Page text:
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The Margaree and Cheticamp rivers in Cape Breton have been selected along with the Terra Nova River on the island of Newfoundland and the Nepisiguit River in New Brunswick as the first Wild Salmon Watersheds in Canada.
To mark the occasion, three launch events will be held this week across Atlantic Canada:
These events are open to the public, free of charge, and will feature lunch, cake, and refreshments.
Wild Salmon Watersheds is a new freshwater Atlantic salmon conservation program created by ASF. In Cape Breton we have partnered with the Cheticamp River Salmon Association and the Margaree Salmon Association. In New Brunswick we have partnered with Pabineau First Nation and the Nepisiguit Salmon Association and in Newfoundland we have partnered with the Freshwater-Alexander Bays Ecosystem Corporation known as FABEC.
Through Wild Salmon Watersheds, ASF will provide funding and resources to our partners for long-term conservation projects in watersheds where wild Atlantic salmon populations are relatively healthy. ASF’s goal is to establish 30 Wild Salmon Watersheds distributed throughout Eastern Canada by 2050.
“Climate change is a threat to every Atlantic salmon river in North America and if we don’t start preventative conservation work now, the problems affecting rivers in the south will creep further and further north,” said Bill Taylor, president of ASF.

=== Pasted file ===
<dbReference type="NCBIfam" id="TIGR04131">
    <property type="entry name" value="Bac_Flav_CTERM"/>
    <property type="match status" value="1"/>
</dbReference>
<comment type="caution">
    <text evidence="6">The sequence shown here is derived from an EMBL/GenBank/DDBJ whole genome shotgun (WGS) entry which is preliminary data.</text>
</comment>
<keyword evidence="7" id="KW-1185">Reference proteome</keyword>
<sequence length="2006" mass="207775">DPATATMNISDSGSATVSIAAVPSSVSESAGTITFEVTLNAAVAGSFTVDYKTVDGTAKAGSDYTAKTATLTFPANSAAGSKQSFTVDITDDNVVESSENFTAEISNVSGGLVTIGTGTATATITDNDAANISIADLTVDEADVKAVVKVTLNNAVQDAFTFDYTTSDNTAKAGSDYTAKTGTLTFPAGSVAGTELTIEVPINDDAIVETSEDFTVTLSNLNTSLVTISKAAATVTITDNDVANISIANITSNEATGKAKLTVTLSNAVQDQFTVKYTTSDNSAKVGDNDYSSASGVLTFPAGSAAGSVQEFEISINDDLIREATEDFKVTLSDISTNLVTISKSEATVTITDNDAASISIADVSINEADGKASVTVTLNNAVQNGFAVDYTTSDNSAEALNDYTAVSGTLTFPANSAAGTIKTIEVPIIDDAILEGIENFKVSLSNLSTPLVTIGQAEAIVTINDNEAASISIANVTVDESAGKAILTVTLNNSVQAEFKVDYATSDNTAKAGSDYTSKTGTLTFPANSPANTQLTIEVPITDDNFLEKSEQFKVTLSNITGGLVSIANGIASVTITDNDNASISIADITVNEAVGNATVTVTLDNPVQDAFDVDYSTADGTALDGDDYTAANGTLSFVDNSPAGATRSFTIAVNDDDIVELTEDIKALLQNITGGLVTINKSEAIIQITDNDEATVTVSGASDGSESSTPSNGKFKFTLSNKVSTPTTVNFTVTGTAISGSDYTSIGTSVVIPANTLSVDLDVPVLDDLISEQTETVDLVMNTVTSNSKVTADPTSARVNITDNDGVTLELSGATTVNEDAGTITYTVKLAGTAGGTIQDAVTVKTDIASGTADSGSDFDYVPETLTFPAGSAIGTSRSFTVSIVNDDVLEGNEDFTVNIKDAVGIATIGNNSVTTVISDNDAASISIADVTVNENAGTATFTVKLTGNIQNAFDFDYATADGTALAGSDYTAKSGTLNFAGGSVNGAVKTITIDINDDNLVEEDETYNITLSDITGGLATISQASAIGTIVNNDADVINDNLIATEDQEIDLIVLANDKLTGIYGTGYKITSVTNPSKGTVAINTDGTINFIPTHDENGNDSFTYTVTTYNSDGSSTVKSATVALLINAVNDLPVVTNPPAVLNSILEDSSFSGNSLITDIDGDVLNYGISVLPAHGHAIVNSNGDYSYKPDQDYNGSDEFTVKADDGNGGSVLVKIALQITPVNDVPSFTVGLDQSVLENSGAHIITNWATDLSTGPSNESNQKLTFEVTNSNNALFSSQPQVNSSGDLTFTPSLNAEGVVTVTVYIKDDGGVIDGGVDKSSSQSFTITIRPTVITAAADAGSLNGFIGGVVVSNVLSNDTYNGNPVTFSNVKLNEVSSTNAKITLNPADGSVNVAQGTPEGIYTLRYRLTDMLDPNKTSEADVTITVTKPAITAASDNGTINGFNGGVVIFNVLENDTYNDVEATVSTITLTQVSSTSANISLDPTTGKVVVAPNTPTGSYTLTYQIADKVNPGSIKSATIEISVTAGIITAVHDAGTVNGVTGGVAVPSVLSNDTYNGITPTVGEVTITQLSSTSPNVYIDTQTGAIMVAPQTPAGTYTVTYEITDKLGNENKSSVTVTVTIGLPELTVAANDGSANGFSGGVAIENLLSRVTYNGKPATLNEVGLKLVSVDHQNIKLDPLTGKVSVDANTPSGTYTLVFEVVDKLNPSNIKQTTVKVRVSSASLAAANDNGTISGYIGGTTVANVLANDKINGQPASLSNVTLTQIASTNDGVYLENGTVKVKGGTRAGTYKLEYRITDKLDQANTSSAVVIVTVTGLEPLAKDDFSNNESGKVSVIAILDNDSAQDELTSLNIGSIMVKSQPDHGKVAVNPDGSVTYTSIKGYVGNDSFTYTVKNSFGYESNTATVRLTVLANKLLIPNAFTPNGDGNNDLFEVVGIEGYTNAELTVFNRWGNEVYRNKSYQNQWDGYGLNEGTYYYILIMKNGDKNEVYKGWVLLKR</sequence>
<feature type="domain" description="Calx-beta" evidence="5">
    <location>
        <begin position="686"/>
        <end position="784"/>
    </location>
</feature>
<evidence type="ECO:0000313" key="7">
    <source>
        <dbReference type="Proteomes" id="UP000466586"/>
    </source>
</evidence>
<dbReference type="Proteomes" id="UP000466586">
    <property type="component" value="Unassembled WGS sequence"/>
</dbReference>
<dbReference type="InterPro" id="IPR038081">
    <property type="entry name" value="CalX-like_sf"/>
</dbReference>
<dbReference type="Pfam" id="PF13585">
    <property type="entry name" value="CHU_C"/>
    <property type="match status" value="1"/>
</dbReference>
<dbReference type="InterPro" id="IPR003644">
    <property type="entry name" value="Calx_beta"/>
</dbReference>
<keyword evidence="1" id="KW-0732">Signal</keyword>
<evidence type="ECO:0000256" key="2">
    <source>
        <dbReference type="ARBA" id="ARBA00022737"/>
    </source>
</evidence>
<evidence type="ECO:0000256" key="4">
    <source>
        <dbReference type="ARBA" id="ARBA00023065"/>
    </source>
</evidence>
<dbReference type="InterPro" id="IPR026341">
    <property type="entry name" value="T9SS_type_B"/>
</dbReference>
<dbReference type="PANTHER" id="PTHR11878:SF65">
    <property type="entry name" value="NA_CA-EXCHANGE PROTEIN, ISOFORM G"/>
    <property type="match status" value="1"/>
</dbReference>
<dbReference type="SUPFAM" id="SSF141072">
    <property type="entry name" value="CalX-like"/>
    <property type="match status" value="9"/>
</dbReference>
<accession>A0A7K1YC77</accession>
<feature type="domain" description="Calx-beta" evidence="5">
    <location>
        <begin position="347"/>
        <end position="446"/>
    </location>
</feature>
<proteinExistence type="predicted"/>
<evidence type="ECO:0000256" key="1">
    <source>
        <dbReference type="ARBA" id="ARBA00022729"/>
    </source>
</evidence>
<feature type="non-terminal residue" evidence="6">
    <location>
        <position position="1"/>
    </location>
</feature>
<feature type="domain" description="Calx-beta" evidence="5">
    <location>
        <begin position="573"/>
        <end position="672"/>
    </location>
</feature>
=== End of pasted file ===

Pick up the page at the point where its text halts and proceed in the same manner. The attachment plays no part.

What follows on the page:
For example, ASF is working with the University of New Brunswick and Memorial University to develop models that can predict how a river will be affected by warming air temperatures. Armed with this information, conservation action can be aimed at the most vulnerable parts of a watershed to help maintain the cold, clean water that salmon and other species need.
“It’s a ground-breaking initiative that will provide additional financial and technical resources to groups like ours,” said René Aucoin, President of the Cheticamp River Salmon Association, a program partner in Nova Scotia. “It’s hard to think about the big picture when we’re chasing year-to-year grants.”
“The Wild Salmon Watersheds program will contribute to the conservation, protection, and enhancement of fish and fish habitat within the Nepisiguit River system. This program will help Pabineau First Nation in our existing salmon enhancement project. As partners working together for a collective goal, I know that Atlantic salmon will benefit, salmon populations will increase, and our children will enjoy Mother nature’s ongoing gift for generations to come.” said Robert Krysko, Director of Special Programs with Pabineau First Nation, a program partner in New Brunswick.
To read our FAQ about the program click here.
To arrange interviews or attend, please contact Kristen Noel
email@example.com or (902) 499-1801